Eight Common Anesthesia Errors to Watch Out For August 25, 2016.
Anesthesia is used in a wide range of medical procedures to dull pain and make it easier for patients to comfortably endure the process. Anesthesia may render the patient unconscious, place them in a trance, or numb specific areas of the body while the patient remains conscious and alert.
Since anesthesia strongly affects body functioning or even alters consciousness, trained and experienced staff must administer it very carefully.
Here are eight of the most common anesthesia errors:
- Too much anesthesia. When too much of one or more anesthesia drugs are administered, the patient may suffer severe side effects or potentially fatal consequences.
- "Anesthesia awareness," which occurs when a patient receives too little of one or more anesthesia drugs.
- Delayed delivery of anesthesia. Like other types of medical delays, a delay in anesthesia can cause severe pain and other complications.
- Giving the wrong anesthesia medication to a particular patient.
- Giving anesthesia to a patient with allergies or medication complications. Certain anesthetics interact badly with some medications, and they should not be given to patients taking those medications. Anesthesia medication to which a patient is allergic should never be given to that patient.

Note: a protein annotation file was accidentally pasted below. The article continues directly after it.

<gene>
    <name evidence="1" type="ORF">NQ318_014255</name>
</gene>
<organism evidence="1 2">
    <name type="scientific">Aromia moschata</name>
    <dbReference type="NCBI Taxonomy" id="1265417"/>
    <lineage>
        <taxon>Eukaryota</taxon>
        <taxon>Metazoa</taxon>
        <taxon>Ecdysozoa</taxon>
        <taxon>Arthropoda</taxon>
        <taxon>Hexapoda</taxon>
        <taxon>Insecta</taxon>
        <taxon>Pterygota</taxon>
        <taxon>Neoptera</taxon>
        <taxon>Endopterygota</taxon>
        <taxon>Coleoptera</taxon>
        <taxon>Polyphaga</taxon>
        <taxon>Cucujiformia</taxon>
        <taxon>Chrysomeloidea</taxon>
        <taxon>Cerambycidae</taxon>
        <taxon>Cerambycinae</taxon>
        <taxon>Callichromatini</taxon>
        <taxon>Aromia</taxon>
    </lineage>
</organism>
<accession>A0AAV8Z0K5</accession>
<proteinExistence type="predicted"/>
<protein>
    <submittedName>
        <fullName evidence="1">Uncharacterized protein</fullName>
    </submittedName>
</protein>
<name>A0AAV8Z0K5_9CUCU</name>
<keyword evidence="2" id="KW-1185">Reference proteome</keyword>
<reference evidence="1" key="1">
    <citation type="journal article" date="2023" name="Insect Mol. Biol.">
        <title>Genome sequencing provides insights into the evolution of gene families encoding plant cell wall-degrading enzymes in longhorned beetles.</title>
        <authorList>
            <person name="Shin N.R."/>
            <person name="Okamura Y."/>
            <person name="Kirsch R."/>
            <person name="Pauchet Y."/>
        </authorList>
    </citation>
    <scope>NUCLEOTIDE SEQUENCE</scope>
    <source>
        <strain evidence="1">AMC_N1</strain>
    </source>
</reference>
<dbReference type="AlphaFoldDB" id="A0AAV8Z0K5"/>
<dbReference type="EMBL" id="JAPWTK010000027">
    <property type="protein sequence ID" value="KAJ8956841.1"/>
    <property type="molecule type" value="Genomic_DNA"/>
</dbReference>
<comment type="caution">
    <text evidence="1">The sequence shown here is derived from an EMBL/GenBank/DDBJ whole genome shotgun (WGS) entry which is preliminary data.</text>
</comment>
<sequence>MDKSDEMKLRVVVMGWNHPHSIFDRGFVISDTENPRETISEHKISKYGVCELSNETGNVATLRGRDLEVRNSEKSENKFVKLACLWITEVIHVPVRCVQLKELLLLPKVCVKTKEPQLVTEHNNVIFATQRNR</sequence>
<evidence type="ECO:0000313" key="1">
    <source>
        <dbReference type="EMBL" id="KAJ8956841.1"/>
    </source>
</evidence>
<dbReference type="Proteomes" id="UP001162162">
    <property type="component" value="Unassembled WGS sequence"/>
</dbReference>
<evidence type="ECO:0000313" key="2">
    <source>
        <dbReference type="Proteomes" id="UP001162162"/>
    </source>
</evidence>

- Failing to give patients proper instructions to prepare for anesthesia. In many cases, the patient receiving anesthesia should not eat or drink for several hours before the procedure. If a patient isn’t given these instructions and enters the procedure with a full stomach, serious injuries or death can result.
- Mismonitoring during anesthesia. Patients who are "under" anesthesia need to be carefully monitored to ensure their vital systems are functioning properly. Failure to monitor properly increases the chances that the medical team will miss a vital clue – and act too late.
- Defective medical devices and equipment used to administer anesthesia. To monitor a patient properly, the medical team has to have equipment that works and gives accurate readings. Failing to make sure equipment is in good working order is an error that can cause harm.
Anesthesia errors can lead to severe pain, injury, or even death. While you can help prevent errors by following instructions, asking questions, and telling your doctors about all your medications (including vitamins and supplements), ultimately it is the job of your medical team to meet the standard of care for anesthesia.